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President Clinton Issues Strong New Consumer Protections to Ensure the Privacy of Medical Records

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President Clinton Issues Strong New Consumer Protections to Ensure the Privacy of Medical Records

Wednesday, December 20, 2000

Today, President Clinton will release a final regulation establishing the first-ever federal privacy protections for the personal health information of all Americans. This rule, which applies to health insurers, virtually all health care providers and clearinghouses, will give consumers more control over and access to their health information; set boundaries on the use and release of health records; safeguard that information; establish accountability for inappropriate use and release; and balance privacy protections with public safety. The final regulation improves on the proposed rule by strengthening several key protections, including: extending protections to personal medical records in all forms – including paper records and oral communications; providing for written consent for routine use and disclosure of health records; protecting against unauthorized use of medical records for employment purposes; and ensuring that health care providers have all the information necessary to appropriately treat their patients.

THE PRIVACY OF INDIVIDUAL MEDICAL RECORDS IS NOT CURRENTLY PROTECTED. Today, despite the increase in the collection and dissemination of personal data, there is no comprehensive federal requirement to provide patients with basic privacy protections.

  • Americans are increasingly concerned about losing their privacy. Recent studies show a rising level of public concern about privacy; in 1999, over 80 percent of people surveyed agreed with the statement that they had "lost all control over their personal information."
  • Personal health information can be distributed without consent for reasons that are unrelated to treatment. Under the current loose patchwork of state laws, information held by an insurer can be passed on to a lender who can then deny that patient’s application for a home mortgage or a credit card, or to an employer who uses it in personnel decisions. Personal health information may be disclosed for insurance underwriting purposes, for market research, or any other reason without any safeguards to protect it against misuse.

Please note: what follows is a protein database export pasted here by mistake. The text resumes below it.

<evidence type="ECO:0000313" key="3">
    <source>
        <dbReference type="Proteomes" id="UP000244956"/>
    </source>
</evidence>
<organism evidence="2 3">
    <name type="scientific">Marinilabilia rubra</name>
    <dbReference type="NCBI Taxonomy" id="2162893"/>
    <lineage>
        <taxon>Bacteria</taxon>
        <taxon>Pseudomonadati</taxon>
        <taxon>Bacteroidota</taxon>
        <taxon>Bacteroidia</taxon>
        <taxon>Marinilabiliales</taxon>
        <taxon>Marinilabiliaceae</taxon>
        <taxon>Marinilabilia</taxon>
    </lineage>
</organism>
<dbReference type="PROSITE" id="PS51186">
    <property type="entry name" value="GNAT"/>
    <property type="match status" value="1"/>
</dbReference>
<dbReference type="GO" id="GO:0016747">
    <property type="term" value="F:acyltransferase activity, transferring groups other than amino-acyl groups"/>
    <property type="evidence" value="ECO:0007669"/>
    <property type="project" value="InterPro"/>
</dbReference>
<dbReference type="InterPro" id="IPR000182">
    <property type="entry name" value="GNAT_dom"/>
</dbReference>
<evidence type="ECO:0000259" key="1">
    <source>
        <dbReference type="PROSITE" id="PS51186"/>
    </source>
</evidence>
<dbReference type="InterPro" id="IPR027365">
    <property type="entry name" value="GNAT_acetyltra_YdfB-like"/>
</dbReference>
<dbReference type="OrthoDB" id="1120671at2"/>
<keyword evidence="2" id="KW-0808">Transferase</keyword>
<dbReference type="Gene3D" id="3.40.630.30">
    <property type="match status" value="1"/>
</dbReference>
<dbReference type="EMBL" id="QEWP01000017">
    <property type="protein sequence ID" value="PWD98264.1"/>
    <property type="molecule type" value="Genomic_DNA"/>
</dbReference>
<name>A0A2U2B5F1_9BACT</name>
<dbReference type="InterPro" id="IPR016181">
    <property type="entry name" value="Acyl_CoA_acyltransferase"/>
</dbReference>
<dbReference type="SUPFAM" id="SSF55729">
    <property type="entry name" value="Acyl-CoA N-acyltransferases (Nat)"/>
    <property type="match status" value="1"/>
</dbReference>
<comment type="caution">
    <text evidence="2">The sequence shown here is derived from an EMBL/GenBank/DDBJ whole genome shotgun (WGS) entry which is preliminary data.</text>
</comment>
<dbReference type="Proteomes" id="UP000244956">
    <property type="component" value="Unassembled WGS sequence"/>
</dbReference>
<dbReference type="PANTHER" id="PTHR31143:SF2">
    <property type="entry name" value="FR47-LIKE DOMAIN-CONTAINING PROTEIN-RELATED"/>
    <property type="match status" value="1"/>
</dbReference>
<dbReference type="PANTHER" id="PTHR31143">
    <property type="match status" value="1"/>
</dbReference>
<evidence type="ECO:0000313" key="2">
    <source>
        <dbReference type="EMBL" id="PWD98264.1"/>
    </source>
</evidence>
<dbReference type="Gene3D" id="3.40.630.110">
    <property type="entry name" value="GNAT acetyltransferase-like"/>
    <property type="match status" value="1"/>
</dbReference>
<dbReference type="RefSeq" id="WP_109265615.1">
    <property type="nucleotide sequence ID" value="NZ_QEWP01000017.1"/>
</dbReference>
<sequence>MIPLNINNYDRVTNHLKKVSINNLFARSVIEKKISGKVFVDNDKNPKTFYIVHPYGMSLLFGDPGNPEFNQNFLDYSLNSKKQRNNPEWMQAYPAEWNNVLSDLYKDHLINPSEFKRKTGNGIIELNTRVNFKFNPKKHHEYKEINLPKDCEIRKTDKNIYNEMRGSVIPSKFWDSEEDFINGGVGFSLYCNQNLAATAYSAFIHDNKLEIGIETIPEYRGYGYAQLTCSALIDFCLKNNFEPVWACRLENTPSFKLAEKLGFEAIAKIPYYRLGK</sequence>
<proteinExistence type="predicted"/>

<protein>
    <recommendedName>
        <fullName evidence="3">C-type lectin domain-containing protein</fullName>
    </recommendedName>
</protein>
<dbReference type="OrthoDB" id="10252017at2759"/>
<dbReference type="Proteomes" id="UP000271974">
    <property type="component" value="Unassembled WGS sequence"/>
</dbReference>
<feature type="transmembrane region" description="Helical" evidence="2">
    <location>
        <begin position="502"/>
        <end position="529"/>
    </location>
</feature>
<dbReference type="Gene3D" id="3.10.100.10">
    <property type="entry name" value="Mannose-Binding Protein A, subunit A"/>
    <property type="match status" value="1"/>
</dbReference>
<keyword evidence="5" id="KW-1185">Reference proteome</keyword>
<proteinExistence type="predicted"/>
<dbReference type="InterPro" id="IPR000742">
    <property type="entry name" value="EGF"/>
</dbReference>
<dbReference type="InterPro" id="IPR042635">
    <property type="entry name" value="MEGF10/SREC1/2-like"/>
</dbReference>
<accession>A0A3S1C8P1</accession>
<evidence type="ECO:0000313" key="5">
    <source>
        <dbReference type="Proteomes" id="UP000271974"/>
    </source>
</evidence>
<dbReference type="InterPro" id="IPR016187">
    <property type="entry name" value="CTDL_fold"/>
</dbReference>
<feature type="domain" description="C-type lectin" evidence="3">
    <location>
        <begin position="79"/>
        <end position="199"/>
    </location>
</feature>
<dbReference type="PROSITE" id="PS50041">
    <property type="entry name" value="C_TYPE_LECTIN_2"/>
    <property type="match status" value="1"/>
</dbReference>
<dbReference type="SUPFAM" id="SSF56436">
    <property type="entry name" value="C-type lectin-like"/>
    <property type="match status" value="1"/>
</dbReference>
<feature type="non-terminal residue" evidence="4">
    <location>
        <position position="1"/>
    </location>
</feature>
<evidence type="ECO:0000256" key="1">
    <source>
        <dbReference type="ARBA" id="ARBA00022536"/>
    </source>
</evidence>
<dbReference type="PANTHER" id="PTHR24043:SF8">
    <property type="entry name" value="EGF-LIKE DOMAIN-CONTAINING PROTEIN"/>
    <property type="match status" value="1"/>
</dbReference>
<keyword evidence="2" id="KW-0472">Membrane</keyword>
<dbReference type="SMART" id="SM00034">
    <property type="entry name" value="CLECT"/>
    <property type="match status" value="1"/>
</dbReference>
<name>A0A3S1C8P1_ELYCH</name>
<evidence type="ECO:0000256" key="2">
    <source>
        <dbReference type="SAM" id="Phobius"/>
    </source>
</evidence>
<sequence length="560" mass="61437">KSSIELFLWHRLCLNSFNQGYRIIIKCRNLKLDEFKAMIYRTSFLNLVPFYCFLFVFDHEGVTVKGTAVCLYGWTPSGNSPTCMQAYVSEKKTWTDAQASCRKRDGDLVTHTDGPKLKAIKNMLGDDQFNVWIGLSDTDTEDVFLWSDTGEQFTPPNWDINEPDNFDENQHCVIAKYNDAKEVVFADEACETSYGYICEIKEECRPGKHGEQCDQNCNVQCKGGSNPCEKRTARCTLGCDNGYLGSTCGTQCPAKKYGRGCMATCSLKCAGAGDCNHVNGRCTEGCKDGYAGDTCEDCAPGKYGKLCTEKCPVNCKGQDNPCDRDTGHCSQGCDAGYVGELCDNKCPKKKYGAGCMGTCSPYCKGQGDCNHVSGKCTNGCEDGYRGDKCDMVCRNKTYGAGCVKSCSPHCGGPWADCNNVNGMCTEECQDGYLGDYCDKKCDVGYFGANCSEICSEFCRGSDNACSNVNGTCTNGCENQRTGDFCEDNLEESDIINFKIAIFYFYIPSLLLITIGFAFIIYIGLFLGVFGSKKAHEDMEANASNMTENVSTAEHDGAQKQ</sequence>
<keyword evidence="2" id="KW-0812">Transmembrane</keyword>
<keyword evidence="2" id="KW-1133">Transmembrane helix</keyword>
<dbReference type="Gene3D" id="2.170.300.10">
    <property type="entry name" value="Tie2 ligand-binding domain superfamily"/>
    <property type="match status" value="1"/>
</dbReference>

• Patients are often unable to access their own medical records. In addition, patients wishing to access or control the release of such records may be unable to do so because of overwhelming barriers established by their insurance company, health care provider, or anyone else who holds their records.

PRESIDENT CLINTON TAKES FINAL ACTION NECESSARY TO IMPLEMENT NEW NATIONAL SAFEGUARDS FOR SENSITIVE HEALTH INFORMATION. The final regulation, which will be fully implemented within two years, is being issued under the authority of the bipartisan Health Insurance Portability and Accountability Act (HIPAA). This regulation, which underscores the Administration's commitment to safeguarding the security of personal health information, will:


  • Inform consumers how their health information is being used. This new regulation requires health plans and providers to inform patients about how their information is being used and to whom it is disclosed. It also gives each individual patient a right to a "disclosure history," listing the entities that received information unrelated to treatment or payment, that must be provided within 60 days.
  • Limit the release of private health information without consent. This rule establishes a new federal requirement for doctors treating patients and hospitals to obtain patients’ written consent to use their health information even for routine purposes, such as treatment and payment. Other, non-routine disclosures would require separate, specific patient authorization.